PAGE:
Income taxes demonstrate what's wrong with America

Dan Bonney

Most of us only get one guaranteed, regular opportunity to connect directly with our federal government. No Virginia, it's not elections -- it's TAX TIME!

You would think the feds, a government of, by and for the people, would pull out all the stops to inspire our confidence. But one glance at your 1040 instructions highlights some of what's wrong in America these days.

An estimated 60 percent of taxpayers pay a tax preparer. Ideally, we should all do our taxes in the spirit of communal support of freedom; an annual cathartic renewal of the social contract between the government and her citizens. Knowing that every other red-blooded American is joining us should be a cause for community celebration. But it's not, simply because we've lost trust in our government as well as our fellow citizens.

We do our own cost/benefit analysis to decide if what we pay is worth the services we get. Personally, I can't complain too much since most of my income comes from the feds. But I do mind having to sort through the hundred plus pages of instructions in a feeble attempt to get it right. With every exception, deduction and exemption, I consider who benefits most and conclude that it is clearly not me or even anyone I know.

Ways to fix the tax system are legion: a flat tax, current system reform, a consumption based value added or sales tax, or infinite combinations of these. The merits are certainly debatable, but there are two absolutes: Any system has got to be better than what we have now, and there's no political will to make an effective fix.

Don't blame the IRS. It is just another growing, myopic federal bureaucracy trying to make sense of late, arcane and conflicting guidance from Congress. With the president spending his political dimes elsewhere, there's no drive to fix the wacky tax code that impales us all.

Tax breaks for dead astronauts, teachers' books, victims of terrorism, employees of the intelligence services? All bright ideas -- but not elements that should be incorporated in a tax code that applies to everyone.

Fixing the tax system is not a new idea. Most of these themes were addressed by the President's Advisory Panel on Federal Tax Reform in January 2005. But nothing much has happened.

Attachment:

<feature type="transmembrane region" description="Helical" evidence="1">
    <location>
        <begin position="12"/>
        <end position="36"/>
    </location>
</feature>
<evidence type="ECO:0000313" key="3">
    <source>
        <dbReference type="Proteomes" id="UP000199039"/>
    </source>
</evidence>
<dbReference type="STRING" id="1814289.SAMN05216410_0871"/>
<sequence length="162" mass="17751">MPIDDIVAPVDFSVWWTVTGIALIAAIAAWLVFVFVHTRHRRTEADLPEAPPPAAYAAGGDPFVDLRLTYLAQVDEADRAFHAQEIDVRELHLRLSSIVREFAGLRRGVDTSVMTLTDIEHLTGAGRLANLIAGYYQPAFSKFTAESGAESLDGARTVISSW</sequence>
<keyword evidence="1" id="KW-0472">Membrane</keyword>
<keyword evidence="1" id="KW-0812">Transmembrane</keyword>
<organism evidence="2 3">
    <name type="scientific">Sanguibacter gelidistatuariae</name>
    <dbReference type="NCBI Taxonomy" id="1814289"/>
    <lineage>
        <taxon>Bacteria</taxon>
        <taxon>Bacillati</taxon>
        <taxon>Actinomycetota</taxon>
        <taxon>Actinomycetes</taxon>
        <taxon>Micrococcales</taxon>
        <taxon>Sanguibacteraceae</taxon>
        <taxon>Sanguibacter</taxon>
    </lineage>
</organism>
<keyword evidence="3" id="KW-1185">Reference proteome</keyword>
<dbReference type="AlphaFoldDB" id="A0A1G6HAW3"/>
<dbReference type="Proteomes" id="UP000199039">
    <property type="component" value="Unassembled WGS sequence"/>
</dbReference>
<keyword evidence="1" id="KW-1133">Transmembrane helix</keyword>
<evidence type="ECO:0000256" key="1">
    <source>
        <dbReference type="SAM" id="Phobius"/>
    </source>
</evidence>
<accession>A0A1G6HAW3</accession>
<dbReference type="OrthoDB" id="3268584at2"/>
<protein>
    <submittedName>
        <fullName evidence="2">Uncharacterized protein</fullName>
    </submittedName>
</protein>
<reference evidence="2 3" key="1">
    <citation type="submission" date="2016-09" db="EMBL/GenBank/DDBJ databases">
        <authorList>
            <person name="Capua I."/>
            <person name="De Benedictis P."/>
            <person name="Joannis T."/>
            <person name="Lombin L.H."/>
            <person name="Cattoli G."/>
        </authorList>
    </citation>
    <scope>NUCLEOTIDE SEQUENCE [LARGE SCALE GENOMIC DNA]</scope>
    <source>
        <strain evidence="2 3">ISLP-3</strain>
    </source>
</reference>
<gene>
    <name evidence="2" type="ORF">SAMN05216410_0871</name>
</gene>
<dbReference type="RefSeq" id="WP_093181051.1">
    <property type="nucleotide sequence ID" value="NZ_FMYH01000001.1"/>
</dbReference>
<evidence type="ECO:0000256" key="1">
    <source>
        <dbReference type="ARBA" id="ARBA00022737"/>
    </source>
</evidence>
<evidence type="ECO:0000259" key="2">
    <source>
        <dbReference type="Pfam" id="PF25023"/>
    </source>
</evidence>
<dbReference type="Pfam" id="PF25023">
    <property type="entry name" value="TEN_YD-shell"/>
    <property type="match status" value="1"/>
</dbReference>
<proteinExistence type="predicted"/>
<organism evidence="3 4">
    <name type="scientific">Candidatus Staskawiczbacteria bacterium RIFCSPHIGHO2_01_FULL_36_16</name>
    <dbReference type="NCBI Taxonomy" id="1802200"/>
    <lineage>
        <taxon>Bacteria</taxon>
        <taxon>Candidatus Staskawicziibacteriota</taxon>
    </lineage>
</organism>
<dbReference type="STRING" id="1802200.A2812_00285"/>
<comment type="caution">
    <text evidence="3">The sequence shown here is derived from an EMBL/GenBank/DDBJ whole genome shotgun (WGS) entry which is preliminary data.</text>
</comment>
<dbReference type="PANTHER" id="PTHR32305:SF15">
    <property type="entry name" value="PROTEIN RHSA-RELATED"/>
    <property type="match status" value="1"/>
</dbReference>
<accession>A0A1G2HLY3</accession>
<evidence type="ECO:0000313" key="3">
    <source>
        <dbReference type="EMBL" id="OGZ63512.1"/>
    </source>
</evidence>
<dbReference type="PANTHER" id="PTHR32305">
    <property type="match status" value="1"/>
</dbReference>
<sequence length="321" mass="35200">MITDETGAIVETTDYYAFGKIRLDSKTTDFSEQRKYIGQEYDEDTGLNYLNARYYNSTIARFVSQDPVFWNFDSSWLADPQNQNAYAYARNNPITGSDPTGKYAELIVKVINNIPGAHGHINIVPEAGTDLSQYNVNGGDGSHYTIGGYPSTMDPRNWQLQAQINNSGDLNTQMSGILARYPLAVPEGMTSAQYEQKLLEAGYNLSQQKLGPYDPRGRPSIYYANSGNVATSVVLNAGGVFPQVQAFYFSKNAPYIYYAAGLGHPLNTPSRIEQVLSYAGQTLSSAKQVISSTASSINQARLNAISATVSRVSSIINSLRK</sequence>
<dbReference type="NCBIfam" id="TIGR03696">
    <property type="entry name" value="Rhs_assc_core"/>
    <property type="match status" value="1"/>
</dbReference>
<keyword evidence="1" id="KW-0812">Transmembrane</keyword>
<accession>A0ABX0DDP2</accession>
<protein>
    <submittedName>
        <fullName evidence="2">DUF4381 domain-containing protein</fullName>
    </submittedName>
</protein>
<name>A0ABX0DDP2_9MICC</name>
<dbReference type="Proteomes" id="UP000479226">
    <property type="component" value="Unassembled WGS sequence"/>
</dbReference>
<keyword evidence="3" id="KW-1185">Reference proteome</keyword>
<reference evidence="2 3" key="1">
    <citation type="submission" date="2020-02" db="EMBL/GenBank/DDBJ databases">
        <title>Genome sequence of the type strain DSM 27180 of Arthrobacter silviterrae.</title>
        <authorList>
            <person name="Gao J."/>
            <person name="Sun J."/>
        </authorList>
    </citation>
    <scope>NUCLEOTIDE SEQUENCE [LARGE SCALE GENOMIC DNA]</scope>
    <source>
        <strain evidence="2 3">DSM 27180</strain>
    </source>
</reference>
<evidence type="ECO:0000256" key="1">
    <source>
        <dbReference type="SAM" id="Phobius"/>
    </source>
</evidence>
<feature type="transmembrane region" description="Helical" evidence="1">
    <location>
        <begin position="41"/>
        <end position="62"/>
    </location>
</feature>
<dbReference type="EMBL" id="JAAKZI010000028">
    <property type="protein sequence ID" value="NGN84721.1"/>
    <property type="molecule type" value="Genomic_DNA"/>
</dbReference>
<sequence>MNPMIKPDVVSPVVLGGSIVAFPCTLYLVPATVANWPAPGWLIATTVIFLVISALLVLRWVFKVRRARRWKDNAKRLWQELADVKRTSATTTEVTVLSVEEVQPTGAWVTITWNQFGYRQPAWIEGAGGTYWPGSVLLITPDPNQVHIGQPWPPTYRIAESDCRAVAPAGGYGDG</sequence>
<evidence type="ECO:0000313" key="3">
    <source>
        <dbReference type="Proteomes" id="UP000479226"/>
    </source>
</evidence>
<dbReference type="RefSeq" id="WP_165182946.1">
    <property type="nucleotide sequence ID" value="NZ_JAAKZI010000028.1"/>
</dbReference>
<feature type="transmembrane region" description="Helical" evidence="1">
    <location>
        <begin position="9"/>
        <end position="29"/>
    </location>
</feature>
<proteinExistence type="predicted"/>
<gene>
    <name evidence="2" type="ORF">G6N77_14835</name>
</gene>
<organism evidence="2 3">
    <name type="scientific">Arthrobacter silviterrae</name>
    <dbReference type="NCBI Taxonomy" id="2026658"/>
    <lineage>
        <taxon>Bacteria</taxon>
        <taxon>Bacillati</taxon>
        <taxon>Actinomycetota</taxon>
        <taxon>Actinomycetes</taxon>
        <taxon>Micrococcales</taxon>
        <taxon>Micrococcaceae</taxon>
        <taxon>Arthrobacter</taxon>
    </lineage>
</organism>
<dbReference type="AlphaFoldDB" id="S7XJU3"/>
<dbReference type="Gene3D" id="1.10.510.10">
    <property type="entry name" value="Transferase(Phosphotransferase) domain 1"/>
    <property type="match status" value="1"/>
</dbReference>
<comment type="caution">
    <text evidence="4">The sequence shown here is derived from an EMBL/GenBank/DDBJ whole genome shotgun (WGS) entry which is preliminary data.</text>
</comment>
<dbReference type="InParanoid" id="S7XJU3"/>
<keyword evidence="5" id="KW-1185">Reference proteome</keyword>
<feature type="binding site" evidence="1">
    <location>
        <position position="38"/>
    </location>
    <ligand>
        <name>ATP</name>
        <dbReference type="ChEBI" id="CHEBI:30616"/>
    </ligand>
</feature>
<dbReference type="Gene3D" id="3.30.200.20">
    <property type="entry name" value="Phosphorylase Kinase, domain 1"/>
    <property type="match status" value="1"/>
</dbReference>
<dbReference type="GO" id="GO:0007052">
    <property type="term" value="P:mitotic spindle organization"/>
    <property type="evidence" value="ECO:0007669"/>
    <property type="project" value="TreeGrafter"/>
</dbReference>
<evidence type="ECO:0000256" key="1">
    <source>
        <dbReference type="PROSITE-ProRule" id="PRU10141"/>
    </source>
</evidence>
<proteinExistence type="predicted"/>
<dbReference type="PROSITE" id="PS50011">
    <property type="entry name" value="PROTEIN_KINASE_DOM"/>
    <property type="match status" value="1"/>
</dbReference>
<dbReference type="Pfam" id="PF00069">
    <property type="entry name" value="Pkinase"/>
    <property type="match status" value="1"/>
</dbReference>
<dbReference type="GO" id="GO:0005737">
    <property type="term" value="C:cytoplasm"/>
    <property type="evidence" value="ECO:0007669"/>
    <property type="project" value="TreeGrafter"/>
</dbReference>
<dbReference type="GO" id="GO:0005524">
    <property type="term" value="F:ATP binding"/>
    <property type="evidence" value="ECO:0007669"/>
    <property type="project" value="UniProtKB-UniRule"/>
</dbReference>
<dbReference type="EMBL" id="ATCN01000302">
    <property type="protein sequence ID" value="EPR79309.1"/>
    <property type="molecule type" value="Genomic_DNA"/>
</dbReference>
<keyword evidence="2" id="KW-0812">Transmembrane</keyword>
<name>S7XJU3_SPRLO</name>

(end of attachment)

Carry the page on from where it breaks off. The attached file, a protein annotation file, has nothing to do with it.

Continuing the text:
So how can we force the politicians to pay attention?

As elections loom, the federal government appears to be gravitating to ancient Roman "bread and circus" methods -- it hands out "bread" to individuals with economic incentive rebates while the federal "circus" plays out on Wall Street, Afghanistan and Iraq, at the common man's expense. From buyout support, to sub-prime mortgage relief to continuing interest rate reductions, the feds incentivize the inept while sticking it to everyone else, as a dollar buys less and less.

Unfortunately, the only things you hear about tax reform from any candidate are little wiggles to placate whatever group they happen to be visiting. It's clear that we have plenty of taxation but the only representation is on behalf of the special interest groups and lobbyists who want to claim victory with a new tax break. Every serving politician puts tax reform into their "too hard box" and hopes that nobody asks about it.

From the Whiskey Rebellion to Ruby Ridge, tax revolts haven't met with much success. But what if every taxpayer advised their federal representatives that they would be held accountable at the next election if income tax reform did not become a reality? Something tells me that if Ted, Lisa and Don heard from even 5 percent of the voters in Alaska on April 15, even they might be forced to pay attention.

At a minimum, I hope my elected representatives will for once take pencil and calculator in hand, do their own taxes and then let us know if they think the system needs reform. If the right candidate comes along who puts a fix high on his priority list, I might even forget my capitalist responsibility to consume and use my share of the economic stimulus as a campaign contribution.

Unable to deduct sleep loss or time spent divining the alternative minimum tax, retired Army Col. Dan Bonney will send an April Fools Day gift to the federal government again this year.